Sochi: no gays allowed

Sochi: no gays allowed

By Michael Houck

With the 2014 Winter Olympic Games starting February 7 in Sochi, Russia, the whole world is waiting in anticipation of great sportsmanship from all of the athletes attending. But these games are becoming one of the most controversial Olympic games.

One of the main issues getting the most attention from the media is the anti-gay law that was passed by the host country last summer. These laws include that no gay couple can adopt children, classifying homosexual propaganda as porn, and the most concerning law for tourists and foreigners is the law that police can detain them for 14 days if they are suspected of being gay or “pro-gay.”

The reasoning behind this campaign of anti-gay laws is that Russian President Vladimir Putin believes that he is protecting the Russian children from pedophiles, even though recent research shows that pedophiles are predominately heterosexual males. To go even further, Sochi’s mayor, Anatoly Pakhomov, has told interviewers that they do not have any of “them in our city,” referring to gay people.

Even though Putin says that “gay people have nothing to fear if they leave the children alone” it is still very concerning that if a gay athlete even makes innocuous contact with a child they have a chance to be arrested. To try to combat this issue, many athletes, along with many popular figureheads and stars, have been outspoken with the games being held in Sochi. But for me it feels like we are forgetting the whole point of the Games.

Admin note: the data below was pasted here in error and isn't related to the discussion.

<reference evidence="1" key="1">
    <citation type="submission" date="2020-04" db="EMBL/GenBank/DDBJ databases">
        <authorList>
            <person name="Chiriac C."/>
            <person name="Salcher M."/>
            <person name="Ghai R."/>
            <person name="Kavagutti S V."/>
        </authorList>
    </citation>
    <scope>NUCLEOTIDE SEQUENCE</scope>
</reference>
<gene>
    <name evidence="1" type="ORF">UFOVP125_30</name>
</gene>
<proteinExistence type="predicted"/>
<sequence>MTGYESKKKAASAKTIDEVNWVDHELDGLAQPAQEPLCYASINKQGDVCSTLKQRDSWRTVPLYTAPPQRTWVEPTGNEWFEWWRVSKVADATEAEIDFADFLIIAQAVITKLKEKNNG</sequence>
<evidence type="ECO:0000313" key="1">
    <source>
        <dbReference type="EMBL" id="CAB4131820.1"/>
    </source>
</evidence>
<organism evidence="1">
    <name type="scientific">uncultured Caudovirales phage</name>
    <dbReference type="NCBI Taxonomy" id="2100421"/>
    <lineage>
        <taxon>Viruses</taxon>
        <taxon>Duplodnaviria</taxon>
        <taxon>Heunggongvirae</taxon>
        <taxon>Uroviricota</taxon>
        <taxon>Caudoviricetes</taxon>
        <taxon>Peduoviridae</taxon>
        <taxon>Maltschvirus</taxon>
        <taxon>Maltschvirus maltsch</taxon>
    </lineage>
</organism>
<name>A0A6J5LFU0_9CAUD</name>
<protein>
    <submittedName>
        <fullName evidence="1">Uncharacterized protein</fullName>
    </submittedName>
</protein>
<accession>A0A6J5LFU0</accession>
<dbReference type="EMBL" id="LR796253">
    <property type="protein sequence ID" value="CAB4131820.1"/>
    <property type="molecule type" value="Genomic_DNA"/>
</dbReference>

Putin1

The games exist to bring athletes, no matter their race, gender or sexual orientation, together to compete in many different sports after years of training in the spirit of sportsmanship, unity and friendship. And since Russia is the country hosting this great tradition, it has to show that it is able to welcome and keep safe any athlete no matter what that athlete may be—gay or straight or of differing view.

Another concerning issue is the rise of terrorist bombings and attacks that have been happening outside of Sochi in the city of Volgograd, which is only a day drive from the host city. Even though Russia has said that they are putting a “steel ring around Sochi,” with 40,000 troops and officers and two American warships nearby to help, Russia hasn’t been the best with handling hostile situations. Back in 2002, Russian officers tried to end a hostage situation in a theater by filling it with gas and ended up killing a little over 100 people, and they didn’t even set up first aid stations or tell medical personnel about their plans with the gas.

According to some counter-terrorism experts, Russia has not gotten better with their efforts at dealing with these situations. Hopefully, knowing that they are not just protecting their own citizens, but many tourists from other countries as well, they will approach situations like the theater more cautiously and will accept help from others if needed.

In the end hopefully we will have 17 days of great sporting events that will test all the athletes’ sporting abilities to their fullest and without any prejudice about their views.

Leave a Reply